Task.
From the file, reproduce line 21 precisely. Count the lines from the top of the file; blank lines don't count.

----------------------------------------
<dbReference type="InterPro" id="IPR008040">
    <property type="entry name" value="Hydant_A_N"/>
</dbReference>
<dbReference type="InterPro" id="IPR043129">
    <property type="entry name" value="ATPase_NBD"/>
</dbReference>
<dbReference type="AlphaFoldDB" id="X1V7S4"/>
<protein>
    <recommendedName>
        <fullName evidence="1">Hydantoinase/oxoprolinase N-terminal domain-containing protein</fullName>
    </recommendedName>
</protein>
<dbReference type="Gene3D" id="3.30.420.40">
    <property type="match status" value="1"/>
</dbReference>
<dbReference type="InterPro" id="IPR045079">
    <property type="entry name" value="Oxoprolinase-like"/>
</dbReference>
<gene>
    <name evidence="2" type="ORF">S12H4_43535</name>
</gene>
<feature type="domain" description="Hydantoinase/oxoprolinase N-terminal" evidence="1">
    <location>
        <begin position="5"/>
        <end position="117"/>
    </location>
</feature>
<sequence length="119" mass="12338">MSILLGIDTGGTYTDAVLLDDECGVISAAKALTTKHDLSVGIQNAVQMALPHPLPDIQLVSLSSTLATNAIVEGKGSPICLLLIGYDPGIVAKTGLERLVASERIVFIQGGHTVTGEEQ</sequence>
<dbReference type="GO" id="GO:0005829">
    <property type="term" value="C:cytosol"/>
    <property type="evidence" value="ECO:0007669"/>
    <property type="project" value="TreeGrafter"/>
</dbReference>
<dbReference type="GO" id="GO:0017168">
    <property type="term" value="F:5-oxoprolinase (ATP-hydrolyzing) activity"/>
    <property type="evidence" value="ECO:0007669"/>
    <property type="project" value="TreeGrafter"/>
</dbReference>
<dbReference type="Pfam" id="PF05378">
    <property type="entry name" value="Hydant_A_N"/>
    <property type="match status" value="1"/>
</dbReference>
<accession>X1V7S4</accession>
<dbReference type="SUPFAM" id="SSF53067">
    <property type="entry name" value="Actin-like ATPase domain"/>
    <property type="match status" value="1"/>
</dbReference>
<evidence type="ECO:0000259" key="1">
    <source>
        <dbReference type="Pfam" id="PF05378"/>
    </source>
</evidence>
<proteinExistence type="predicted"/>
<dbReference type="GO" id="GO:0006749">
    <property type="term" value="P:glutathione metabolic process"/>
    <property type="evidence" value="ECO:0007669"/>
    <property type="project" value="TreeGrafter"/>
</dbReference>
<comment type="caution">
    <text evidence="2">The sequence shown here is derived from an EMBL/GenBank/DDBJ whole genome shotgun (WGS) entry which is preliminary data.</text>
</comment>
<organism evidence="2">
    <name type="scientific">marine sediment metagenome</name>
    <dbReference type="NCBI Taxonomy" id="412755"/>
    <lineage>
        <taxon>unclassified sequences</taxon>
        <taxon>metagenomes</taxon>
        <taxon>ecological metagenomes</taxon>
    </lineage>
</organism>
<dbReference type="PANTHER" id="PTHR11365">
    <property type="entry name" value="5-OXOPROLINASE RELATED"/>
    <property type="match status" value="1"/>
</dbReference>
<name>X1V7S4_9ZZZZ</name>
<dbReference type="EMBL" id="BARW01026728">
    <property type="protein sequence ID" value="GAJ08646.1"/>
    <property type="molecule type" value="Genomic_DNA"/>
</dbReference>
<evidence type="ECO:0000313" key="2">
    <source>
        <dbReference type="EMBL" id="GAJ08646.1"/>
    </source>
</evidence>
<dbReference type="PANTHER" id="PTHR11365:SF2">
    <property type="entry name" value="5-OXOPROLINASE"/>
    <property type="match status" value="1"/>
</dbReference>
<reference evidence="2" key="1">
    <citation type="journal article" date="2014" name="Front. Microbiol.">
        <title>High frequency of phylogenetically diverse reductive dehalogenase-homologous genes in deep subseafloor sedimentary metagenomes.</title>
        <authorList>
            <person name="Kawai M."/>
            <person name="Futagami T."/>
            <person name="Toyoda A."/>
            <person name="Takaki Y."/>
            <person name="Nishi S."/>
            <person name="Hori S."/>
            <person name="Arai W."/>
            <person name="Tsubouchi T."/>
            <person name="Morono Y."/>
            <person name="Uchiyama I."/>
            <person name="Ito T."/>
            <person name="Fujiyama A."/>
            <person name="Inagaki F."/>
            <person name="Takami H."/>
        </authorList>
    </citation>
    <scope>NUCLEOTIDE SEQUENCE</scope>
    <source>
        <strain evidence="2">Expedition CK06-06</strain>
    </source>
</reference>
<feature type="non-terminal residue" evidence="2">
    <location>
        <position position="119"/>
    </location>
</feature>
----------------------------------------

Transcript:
</gene>